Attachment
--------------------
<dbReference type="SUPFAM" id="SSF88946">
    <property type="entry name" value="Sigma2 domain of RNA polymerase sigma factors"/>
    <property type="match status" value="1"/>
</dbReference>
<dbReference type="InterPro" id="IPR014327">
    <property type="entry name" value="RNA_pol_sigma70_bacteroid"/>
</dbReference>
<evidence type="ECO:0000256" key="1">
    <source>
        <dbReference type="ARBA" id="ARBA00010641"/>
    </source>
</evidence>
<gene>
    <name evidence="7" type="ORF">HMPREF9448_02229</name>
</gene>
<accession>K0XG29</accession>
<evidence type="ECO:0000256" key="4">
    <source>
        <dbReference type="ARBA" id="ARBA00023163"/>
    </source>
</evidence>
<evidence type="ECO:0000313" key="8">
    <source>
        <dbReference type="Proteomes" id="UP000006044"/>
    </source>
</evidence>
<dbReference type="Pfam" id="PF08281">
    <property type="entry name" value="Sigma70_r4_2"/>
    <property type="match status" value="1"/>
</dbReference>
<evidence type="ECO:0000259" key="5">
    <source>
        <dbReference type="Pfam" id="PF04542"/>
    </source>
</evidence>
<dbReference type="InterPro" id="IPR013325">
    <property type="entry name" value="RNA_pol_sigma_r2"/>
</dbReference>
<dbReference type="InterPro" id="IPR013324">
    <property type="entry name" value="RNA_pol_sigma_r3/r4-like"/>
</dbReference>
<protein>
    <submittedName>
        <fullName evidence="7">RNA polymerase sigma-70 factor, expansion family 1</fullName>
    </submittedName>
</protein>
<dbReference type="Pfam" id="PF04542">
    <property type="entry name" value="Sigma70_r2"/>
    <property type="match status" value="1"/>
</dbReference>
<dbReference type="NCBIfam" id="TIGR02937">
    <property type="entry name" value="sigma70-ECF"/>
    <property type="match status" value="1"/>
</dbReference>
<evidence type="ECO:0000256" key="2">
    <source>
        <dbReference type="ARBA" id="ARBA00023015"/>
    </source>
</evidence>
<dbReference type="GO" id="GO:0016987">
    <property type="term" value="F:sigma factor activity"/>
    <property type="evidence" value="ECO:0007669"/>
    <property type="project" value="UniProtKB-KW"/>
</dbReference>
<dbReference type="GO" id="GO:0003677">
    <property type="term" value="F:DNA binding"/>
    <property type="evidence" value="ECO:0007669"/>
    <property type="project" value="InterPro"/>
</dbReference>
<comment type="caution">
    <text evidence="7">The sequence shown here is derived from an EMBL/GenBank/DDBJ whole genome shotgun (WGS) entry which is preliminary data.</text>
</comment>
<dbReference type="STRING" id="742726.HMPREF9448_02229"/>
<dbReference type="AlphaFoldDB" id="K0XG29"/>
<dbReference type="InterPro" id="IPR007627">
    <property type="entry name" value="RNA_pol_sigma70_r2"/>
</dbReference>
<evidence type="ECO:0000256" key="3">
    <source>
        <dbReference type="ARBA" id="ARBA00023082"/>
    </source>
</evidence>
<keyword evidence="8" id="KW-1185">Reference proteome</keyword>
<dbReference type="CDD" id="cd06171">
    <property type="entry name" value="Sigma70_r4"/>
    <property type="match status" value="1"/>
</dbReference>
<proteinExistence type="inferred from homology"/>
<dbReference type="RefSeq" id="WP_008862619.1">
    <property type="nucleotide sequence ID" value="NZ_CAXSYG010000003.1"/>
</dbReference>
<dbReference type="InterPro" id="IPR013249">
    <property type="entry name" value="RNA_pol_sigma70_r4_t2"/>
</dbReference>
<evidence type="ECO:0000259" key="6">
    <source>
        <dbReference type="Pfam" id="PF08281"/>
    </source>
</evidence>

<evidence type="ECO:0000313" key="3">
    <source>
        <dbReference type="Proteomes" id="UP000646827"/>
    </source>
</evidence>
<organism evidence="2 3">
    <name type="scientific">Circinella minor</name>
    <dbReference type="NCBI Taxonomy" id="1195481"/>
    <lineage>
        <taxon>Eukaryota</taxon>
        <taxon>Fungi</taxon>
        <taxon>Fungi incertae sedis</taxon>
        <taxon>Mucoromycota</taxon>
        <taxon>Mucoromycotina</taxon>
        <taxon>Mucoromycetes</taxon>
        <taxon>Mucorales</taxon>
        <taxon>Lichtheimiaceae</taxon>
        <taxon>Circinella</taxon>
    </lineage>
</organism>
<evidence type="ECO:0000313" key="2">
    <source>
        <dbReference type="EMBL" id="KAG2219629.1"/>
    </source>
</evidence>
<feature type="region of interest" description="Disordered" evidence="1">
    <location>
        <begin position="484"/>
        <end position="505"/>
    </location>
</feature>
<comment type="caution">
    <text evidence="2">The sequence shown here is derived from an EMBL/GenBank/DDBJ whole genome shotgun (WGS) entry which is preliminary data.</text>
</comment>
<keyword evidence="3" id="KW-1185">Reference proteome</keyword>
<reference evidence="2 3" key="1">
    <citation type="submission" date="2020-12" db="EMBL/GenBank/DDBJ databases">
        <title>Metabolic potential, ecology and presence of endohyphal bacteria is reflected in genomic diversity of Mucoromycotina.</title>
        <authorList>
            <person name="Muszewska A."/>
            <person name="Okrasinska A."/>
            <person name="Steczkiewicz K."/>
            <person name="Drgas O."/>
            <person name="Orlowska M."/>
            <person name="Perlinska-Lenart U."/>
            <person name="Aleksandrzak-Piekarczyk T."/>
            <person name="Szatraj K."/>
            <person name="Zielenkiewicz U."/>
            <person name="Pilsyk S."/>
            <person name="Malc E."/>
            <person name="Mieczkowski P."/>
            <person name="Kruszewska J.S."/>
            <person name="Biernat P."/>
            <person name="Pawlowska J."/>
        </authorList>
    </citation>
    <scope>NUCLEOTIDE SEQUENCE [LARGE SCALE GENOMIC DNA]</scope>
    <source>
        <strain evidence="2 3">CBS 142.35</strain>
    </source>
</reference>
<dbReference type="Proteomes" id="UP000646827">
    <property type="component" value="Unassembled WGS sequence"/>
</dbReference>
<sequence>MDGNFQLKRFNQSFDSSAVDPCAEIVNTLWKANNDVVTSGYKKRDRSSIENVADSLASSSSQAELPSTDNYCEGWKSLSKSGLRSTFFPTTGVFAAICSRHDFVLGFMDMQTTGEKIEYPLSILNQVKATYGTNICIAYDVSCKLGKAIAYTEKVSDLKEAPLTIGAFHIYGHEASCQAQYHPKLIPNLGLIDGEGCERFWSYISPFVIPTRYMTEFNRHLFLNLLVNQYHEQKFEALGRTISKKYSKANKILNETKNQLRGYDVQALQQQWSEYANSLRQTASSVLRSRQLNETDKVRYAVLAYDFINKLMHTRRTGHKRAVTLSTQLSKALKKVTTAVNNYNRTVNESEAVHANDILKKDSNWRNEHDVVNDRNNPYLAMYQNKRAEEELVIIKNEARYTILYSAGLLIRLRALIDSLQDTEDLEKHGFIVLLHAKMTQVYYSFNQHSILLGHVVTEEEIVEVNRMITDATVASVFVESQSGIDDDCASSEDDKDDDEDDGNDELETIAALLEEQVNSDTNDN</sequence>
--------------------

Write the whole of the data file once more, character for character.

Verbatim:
<dbReference type="SUPFAM" id="SSF88946">
    <property type="entry name" value="Sigma2 domain of RNA polymerase sigma factors"/>
    <property type="match status" value="1"/>
</dbReference>
<dbReference type="InterPro" id="IPR014327">
    <property type="entry name" value="RNA_pol_sigma70_bacteroid"/>
</dbReference>
<evidence type="ECO:0000256" key="1">
    <source>
        <dbReference type="ARBA" id="ARBA00010641"/>
    </source>
</evidence>
<gene>
    <name evidence="7" type="ORF">HMPREF9448_02229</name>
</gene>
<accession>K0XG29</accession>
<evidence type="ECO:0000256" key="4">
    <source>
        <dbReference type="ARBA" id="ARBA00023163"/>
    </source>
</evidence>
<evidence type="ECO:0000313" key="8">
    <source>
        <dbReference type="Proteomes" id="UP000006044"/>
    </source>
</evidence>
<dbReference type="Pfam" id="PF08281">
    <property type="entry name" value="Sigma70_r4_2"/>
    <property type="match status" value="1"/>
</dbReference>
<evidence type="ECO:0000259" key="5">
    <source>
        <dbReference type="Pfam" id="PF04542"/>
    </source>
</evidence>
<dbReference type="InterPro" id="IPR013325">
    <property type="entry name" value="RNA_pol_sigma_r2"/>
</dbReference>
<dbReference type="InterPro" id="IPR013324">
    <property type="entry name" value="RNA_pol_sigma_r3/r4-like"/>
</dbReference>
<protein>
    <submittedName>
        <fullName evidence="7">RNA polymerase sigma-70 factor, expansion family 1</fullName>
    </submittedName>
</protein>
<dbReference type="Pfam" id="PF04542">
    <property type="entry name" value="Sigma70_r2"/>
    <property type="match status" value="1"/>
</dbReference>
<dbReference type="NCBIfam" id="TIGR02937">
    <property type="entry name" value="sigma70-ECF"/>
    <property type="match status" value="1"/>
</dbReference>
<evidence type="ECO:0000256" key="2">
    <source>
        <dbReference type="ARBA" id="ARBA00023015"/>
    </source>
</evidence>
<dbReference type="GO" id="GO:0016987">
    <property type="term" value="F:sigma factor activity"/>
    <property type="evidence" value="ECO:0007669"/>
    <property type="project" value="UniProtKB-KW"/>
</dbReference>
<dbReference type="GO" id="GO:0003677">
    <property type="term" value="F:DNA binding"/>
    <property type="evidence" value="ECO:0007669"/>
    <property type="project" value="InterPro"/>
</dbReference>
<comment type="caution">
    <text evidence="7">The sequence shown here is derived from an EMBL/GenBank/DDBJ whole genome shotgun (WGS) entry which is preliminary data.</text>
</comment>
<dbReference type="STRING" id="742726.HMPREF9448_02229"/>
<dbReference type="AlphaFoldDB" id="K0XG29"/>
<dbReference type="InterPro" id="IPR007627">
    <property type="entry name" value="RNA_pol_sigma70_r2"/>
</dbReference>
<evidence type="ECO:0000256" key="3">
    <source>
        <dbReference type="ARBA" id="ARBA00023082"/>
    </source>
</evidence>
<keyword evidence="8" id="KW-1185">Reference proteome</keyword>
<dbReference type="CDD" id="cd06171">
    <property type="entry name" value="Sigma70_r4"/>
    <property type="match status" value="1"/>
</dbReference>
<proteinExistence type="inferred from homology"/>
<dbReference type="RefSeq" id="WP_008862619.1">
    <property type="nucleotide sequence ID" value="NZ_CAXSYG010000003.1"/>
</dbReference>
<dbReference type="InterPro" id="IPR013249">
    <property type="entry name" value="RNA_pol_sigma70_r4_t2"/>
</dbReference>
<evidence type="ECO:0000259" key="6">
    <source>
        <dbReference type="Pfam" id="PF08281"/>
    </source>
</evidence>

<evidence type="ECO:0000313" key="3">
    <source>
        <dbReference type="Proteomes" id="UP000646827"/>
    </source>
</evidence>
<organism evidence="2 3">
    <name type="scientific">Circinella minor</name>
    <dbReference type="NCBI Taxonomy" id="1195481"/>
    <lineage>
        <taxon>Eukaryota</taxon>
        <taxon>Fungi</taxon>
        <taxon>Fungi incertae sedis</taxon>
        <taxon>Mucoromycota</taxon>
        <taxon>Mucoromycotina</taxon>
        <taxon>Mucoromycetes</taxon>
        <taxon>Mucorales</taxon>
        <taxon>Lichtheimiaceae</taxon>
        <taxon>Circinella</taxon>
    </lineage>
</organism>
<evidence type="ECO:0000313" key="2">
    <source>
        <dbReference type="EMBL" id="KAG2219629.1"/>
    </source>
</evidence>
<feature type="region of interest" description="Disordered" evidence="1">
    <location>
        <begin position="484"/>
        <end position="505"/>
    </location>
</feature>
<comment type="caution">
    <text evidence="2">The sequence shown here is derived from an EMBL/GenBank/DDBJ whole genome shotgun (WGS) entry which is preliminary data.</text>
</comment>
<keyword evidence="3" id="KW-1185">Reference proteome</keyword>
<reference evidence="2 3" key="1">
    <citation type="submission" date="2020-12" db="EMBL/GenBank/DDBJ databases">
        <title>Metabolic potential, ecology and presence of endohyphal bacteria is reflected in genomic diversity of Mucoromycotina.</title>
        <authorList>
            <person name="Muszewska A."/>
            <person name="Okrasinska A."/>
            <person name="Steczkiewicz K."/>
            <person name="Drgas O."/>
            <person name="Orlowska M."/>
            <person name="Perlinska-Lenart U."/>
            <person name="Aleksandrzak-Piekarczyk T."/>
            <person name="Szatraj K."/>
            <person name="Zielenkiewicz U."/>
            <person name="Pilsyk S."/>
            <person name="Malc E."/>
            <person name="Mieczkowski P."/>
            <person name="Kruszewska J.S."/>
            <person name="Biernat P."/>
            <person name="Pawlowska J."/>
        </authorList>
    </citation>
    <scope>NUCLEOTIDE SEQUENCE [LARGE SCALE GENOMIC DNA]</scope>
    <source>
        <strain evidence="2 3">CBS 142.35</strain>
    </source>
</reference>
<dbReference type="Proteomes" id="UP000646827">
    <property type="component" value="Unassembled WGS sequence"/>
</dbReference>
<sequence>MDGNFQLKRFNQSFDSSAVDPCAEIVNTLWKANNDVVTSGYKKRDRSSIENVADSLASSSSQAELPSTDNYCEGWKSLSKSGLRSTFFPTTGVFAAICSRHDFVLGFMDMQTTGEKIEYPLSILNQVKATYGTNICIAYDVSCKLGKAIAYTEKVSDLKEAPLTIGAFHIYGHEASCQAQYHPKLIPNLGLIDGEGCERFWSYISPFVIPTRYMTEFNRHLFLNLLVNQYHEQKFEALGRTISKKYSKANKILNETKNQLRGYDVQALQQQWSEYANSLRQTASSVLRSRQLNETDKVRYAVLAYDFINKLMHTRRTGHKRAVTLSTQLSKALKKVTTAVNNYNRTVNESEAVHANDILKKDSNWRNEHDVVNDRNNPYLAMYQNKRAEEELVIIKNEARYTILYSAGLLIRLRALIDSLQDTEDLEKHGFIVLLHAKMTQVYYSFNQHSILLGHVVTEEEIVEVNRMITDATVASVFVESQSGIDDDCASSEDDKDDDEDDGNDELETIAALLEEQVNSDTNDN</sequence>